“I’d listen anyway,” I confessed, mesmerized by the low rumble of her voice that I half felt through her shoulder and heard through the air. Cruelly, I wondered, Would you?
Then a mutual friend walked in with two biology books tucked under her arms, and smiled at us. I felt, all of a sudden, stricken. Like she could read my thoughts through the veneer of my face, and despite my efforts to keep my fiction internal, it had seeped out and become something, maybe, real.
So later I would confide in my friends, “Honestly I think we’re too different to work out haha.” I would say, “Sorry I romanticized the situation too much… AGAIN!!” I would say this as if surprised. I would develop a new crush, an easier crush, one that annihilates and begins again.
The lounge was renovated the next year, and I peered inside on the first day of school. They’d lain new carpet and erected a glass hallway. I could hardly recognize the room.
I’ve made a list in my journal; it goes like this:
- If I never dated anybody, I would not need to have a conversation with my parents. Pros: I keep my family. Cons: I am alone forever.
- If I were to fall in love with a woman… Pros: I have love! Cons: Generational heartbreak.
It is not a very helpful list, I think.
Tragedies are a communal experience, and so, so, familiar. Familiar too, is the flaying out of our pain for consumption, or, more generously, commiseration. To seek understanding is to be flayed from the inside out, but then flaying can be a form of absolution too.
The summer before I started college, my parents took me on a trip to China. It was my first time visiting my homeland in nine years, so everything was familiar and alien at the same time. There were windburnt bikers, whose engines whined and choked on dust when they accelerated through the streets, two or three to a lane. There were dewy night markets, with lamb kabobs seared by street side vendors and coated with red silty seasoning. There were popsicle stands that sold white milk bars I would lick before they dripped down my fingers, and there was a lushness in the greenery of the surrounding hills, which grew around the smog of a growing city—bustling, bursting at the seams, a little too restless in its own space.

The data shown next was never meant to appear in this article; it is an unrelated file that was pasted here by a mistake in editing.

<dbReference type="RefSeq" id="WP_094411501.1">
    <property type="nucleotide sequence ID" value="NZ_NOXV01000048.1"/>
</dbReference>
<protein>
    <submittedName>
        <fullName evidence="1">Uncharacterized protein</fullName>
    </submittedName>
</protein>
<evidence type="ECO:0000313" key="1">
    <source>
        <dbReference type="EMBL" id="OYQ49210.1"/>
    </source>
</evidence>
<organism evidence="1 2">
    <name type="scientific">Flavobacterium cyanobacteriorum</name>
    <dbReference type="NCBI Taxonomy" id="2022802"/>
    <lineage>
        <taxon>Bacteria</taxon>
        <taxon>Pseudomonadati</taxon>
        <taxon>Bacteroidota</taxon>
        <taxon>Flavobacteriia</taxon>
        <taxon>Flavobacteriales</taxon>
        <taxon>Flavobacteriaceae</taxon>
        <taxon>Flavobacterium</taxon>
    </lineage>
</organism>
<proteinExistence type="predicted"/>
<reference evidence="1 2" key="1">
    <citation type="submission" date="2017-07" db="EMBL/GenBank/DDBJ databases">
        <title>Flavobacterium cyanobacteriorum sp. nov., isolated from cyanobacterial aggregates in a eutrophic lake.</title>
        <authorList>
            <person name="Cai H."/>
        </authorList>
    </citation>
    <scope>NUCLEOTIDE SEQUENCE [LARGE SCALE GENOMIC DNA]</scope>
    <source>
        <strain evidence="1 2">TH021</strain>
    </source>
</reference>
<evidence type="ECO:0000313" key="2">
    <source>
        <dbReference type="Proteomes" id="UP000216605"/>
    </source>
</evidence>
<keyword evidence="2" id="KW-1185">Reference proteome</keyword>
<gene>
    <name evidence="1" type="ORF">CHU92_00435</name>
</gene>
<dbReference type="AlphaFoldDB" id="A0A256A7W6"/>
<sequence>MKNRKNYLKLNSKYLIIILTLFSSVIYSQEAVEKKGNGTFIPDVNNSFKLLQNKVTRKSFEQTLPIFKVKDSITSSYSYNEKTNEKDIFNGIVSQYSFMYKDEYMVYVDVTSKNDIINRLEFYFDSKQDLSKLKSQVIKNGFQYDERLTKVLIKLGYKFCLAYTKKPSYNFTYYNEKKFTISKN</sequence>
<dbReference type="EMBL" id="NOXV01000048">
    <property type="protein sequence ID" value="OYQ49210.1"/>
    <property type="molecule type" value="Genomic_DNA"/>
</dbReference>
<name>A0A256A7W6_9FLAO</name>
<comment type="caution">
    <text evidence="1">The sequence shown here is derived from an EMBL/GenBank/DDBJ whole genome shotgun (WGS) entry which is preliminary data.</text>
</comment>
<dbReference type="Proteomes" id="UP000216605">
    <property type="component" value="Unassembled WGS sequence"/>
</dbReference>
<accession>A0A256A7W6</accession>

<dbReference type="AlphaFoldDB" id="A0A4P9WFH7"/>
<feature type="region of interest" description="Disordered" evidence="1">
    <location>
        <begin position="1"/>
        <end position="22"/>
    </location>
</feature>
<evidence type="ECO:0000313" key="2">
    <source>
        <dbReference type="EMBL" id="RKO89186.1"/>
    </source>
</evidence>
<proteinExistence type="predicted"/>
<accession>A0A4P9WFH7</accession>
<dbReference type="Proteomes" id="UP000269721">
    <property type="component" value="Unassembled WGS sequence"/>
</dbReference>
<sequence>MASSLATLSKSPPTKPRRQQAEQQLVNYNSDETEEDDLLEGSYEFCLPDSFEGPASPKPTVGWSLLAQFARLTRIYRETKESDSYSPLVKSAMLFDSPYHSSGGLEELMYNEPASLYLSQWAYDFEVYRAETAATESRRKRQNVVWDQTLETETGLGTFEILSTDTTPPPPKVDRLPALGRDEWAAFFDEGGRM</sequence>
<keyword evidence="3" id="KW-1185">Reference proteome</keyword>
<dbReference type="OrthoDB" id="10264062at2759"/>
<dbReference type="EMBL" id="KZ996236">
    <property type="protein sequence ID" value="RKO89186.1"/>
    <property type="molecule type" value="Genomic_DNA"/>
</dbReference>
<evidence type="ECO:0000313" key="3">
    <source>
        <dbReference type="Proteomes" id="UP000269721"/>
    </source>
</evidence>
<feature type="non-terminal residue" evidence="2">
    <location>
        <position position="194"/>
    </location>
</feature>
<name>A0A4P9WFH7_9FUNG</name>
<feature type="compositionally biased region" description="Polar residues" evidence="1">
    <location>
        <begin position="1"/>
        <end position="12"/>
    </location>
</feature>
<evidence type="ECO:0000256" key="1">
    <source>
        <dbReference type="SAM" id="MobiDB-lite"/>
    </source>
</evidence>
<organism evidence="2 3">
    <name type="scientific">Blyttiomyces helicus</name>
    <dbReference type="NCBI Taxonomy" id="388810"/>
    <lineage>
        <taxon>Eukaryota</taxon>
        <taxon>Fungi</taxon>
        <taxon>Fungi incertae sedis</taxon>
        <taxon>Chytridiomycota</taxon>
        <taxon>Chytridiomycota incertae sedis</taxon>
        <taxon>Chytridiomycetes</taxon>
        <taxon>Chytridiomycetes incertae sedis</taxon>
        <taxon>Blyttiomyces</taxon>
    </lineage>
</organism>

My father grew up on a farm in the green hills outside of this city, Fuzhou. I could picture him here before he immigrated to Canada, spraying chickens with seed under a pink sky, tilling the land with sunburnt hands, and paging through an English dictionary with his lean brown legs dipped in a pond, mosquitoes nipping at every piece of him except that which was in the water.
That night, my aunt drove us down a sheer cliff on a winding dirt road that only had space for one lane. It was a heavy night, a blanket of heat pressing down upon the steely frame of the car until condensation built on the windows. The only light around us emitted from the car’s headlamps. Gravel crunched beneath the tires, and tinny pop music warbled from the radio. My father grew smaller and smaller in the rearview mirror, the darkness overtaking his figure before the distance did. He would nap that night at my grandparents’ farm, in his childhood home. They would all come to my graduation, they promised, they would get a visa and do it, because they were proud, so proud!
In Toronto, later, on a phone line that crackled with distance, my grandmother and I would sit in silence for seconds that felt like minutes. “Thank you for calling,” I would say, loudly, due to her bad ears. “Thank you… take care of your health!” Even though I’ve already said that. I would say it again anyway, not sure what else to say. Not sure where this conversation was heading, not sure, even, what my grandmother was saying through the crackly phone and her slow, soft accent. I disliked these phone calls, that my father would push against my ear without warning once every month, because I hated talking without saying anything real. We would never say anything real, my grandmother and I, but still she was my grandmother. I would listen, even if I couldn’t understand what she was saying, knowing that she was doing the same for me.
After my parents immigrated and before I was born, my body nestled in my mother’s womb as she studied for exams at a community college while my father did research in a different city. She would walk from classes with her arms wrapped around her swollen stomach, her gait slower every day as summer shed into fall and the trees tremored with fresh chill. Pedestrians would start to pass her on the long march home, longer every day, but still she walked. I do not remember this but I imagine I must have been warm. My mother’s hands, shielding me from the blistering wind, like twin candles of hope. Hope, not grief. Not pain.
CZ Zeng lives in Boston. Her work has been previously published in The Hunger Journal. Find her on twitter @bombdotca.